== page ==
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Ankylosing Spondylitis

Overview of Ankylosing Spondylitis

Ankylosing spondylitis is a rare form of progressive arthritis that causes stiffness of the spine and pain. This is a chronic or lifelong condition and is sometimes also referred to as Bechterew disease. The disease typically begins in the lower back and can spread up to the neck. It can also cause damage to the joints in other parts of the body. Over time, this disease can affect your mobility, and in severe cases, it can even leave your spine hunched. (12)

Ankylosing spondylitis causes moderate to severe inflammation of the vertebrae that causes chronic pain and ultimately disability. In more advanced cases of the disease, this inflammation can lead to the formation of new bone on the spine, which leads to deformity. Ankylosing spondylitis can also cause stiffness and pain in other parts of the body, especially the large joints like shoulders, knees, and hips.

Ankylosing Spondylitis

What are the Symptoms of Ankylosing Spondylitis?

The signs and symptoms of ankylosing spondylitis differ from person to person. The symptoms typically range from mild to moderate inflammation that tends to alternate with periods of remission, during which you experience little to no signs of the disease. The most common symptom of ankylosing spondylitis is back pain in the morning and at night. (3)

It is also common to experience pain in your large joints, like the shoulders and the hips. Some of the other signs and symptoms of ankylosing spondylitis may include:

People with ankylosing spondylitis may also experience inflammation in other parts of the body, including:

  • Inflammation of the eyes
  • Inflammation of the bowels
  • Inflammation of the heart valve
  • Achilles tendonitis

Medications and therapy can help relieve the symptoms. Occupational therapy can help people with ankylosing spondylitis. Your doctor is likely to recommend this occupational therapy combined with physical therapy as part of your treatment plan for ankylosing spondylitis. Here’s everything about how occupational therapy can help in ankylosing spondylitis. (4)

What are the Causes & Risk Factors of Ankylosing Spondylitis?

The underlying cause of ankylosing spondylitis is still not known. However, it has been found that the disorder runs in families, making it likely that the condition is genetic. According to estimates, if your siblings or parents have ankylosing spondylitis, you are 10 to 20 times more likely to also have the condition as compared to someone who has no family history of the disease. (5)

Some of the known risk factors of ankylosing spondylitis include:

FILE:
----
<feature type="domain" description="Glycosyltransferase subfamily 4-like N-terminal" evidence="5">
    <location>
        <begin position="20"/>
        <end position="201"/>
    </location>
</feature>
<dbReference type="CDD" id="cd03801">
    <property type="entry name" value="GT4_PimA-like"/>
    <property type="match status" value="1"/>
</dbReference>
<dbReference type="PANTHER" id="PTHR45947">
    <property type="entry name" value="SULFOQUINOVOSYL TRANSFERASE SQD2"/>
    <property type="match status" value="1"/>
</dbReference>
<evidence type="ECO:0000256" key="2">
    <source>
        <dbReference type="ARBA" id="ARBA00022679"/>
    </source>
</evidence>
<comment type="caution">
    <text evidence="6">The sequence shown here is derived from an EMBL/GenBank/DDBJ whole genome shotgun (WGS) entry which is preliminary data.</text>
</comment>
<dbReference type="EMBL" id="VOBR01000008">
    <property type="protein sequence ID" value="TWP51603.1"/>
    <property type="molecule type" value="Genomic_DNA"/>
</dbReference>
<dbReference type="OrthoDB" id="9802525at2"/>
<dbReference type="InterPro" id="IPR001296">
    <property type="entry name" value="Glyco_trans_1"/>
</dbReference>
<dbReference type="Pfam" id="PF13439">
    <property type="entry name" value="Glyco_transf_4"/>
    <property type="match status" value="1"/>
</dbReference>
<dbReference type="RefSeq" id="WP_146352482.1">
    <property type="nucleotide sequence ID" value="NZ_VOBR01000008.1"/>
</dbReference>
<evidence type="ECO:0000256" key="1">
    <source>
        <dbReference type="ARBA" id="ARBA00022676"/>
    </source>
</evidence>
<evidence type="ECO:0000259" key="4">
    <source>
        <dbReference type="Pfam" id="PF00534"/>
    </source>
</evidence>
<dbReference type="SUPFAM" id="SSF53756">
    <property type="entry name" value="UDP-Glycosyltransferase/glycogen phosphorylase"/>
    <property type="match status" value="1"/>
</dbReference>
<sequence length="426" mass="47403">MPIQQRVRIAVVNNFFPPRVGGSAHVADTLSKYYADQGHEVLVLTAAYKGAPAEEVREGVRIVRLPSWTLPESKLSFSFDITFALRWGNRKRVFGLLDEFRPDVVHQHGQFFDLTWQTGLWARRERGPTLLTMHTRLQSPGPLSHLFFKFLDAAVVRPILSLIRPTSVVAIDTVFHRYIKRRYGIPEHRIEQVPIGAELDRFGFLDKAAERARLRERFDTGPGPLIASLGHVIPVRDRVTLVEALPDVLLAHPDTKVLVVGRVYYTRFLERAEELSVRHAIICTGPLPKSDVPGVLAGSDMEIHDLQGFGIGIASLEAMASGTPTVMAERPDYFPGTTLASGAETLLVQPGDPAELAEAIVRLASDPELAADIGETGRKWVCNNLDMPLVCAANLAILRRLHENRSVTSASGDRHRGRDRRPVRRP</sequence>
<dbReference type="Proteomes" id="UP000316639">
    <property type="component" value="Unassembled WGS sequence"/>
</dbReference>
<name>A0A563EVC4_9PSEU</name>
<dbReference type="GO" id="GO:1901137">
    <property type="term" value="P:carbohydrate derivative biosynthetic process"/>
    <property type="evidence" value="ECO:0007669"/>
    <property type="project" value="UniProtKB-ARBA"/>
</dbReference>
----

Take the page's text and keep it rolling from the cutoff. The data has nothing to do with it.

• Age: The early symptoms of ankylosing spondylitis have been found to affect younger adults usually. Unlike other arthritic and rheumatic conditions, the symptoms of ankylosing typically appear between the ages of 20 to 40 years of age. (6)
  • Genetics: Having a family history of ankylosing spondylitis increases the risk of having the disease. The presence of the HLA-B27 protein is also a risk factor for ankylosing spondylitis. According to a 2002 study published in the Rheumatology Journal found that over 90 percent of people who were diagnosed with ankylosing spondylitis have this gene that expresses the HLA-B27 protein. (7)
  • Gender and Ethnicity: Ankylosing spondylitis has been found to be three times more common in males, though it is observed in females as well. At the same time, people of Caucasian descent are more likely to have ankylosing spondylitis compared to people of African descent or other ethnicities. (89)

Diagnosing Ankylosing Spondylitis

If your doctor suspects ankylosing spondylitis, you will be referred to a rheumatologist who specializes in arthritis. The first step of diagnosing ankylosing spondylitis is a thorough physical examination. Your doctor will also ask you for a detailed history of your symptoms and pain.

An X-ray will be ordered to determine any erosion on the spine and to also look at any painful joints. However, erosion may not be detected in an X-ray if the disease is in the early stages. Therefore, doctors may recommend an MRI scan in many cases, though the MRI results are usually challenging to interpret in the early stages of the disease.
Your doctor will also order a blood test known as erythrocyte sedimentation rate to determine the presence of inflammation. (10) Another blood test to look for the presence of the protein HLA-B27 may also be done. However, keep in mind that the HLA-B27 test does not mean that you automatically have the disease. It just means that you have the gene that manufactures the HLA-B27 protein. (1112)

However, diagnosing ankylosing spondylitis can be a challenging process and may take time.

What is the Treatment for Ankylosing Spondylitis?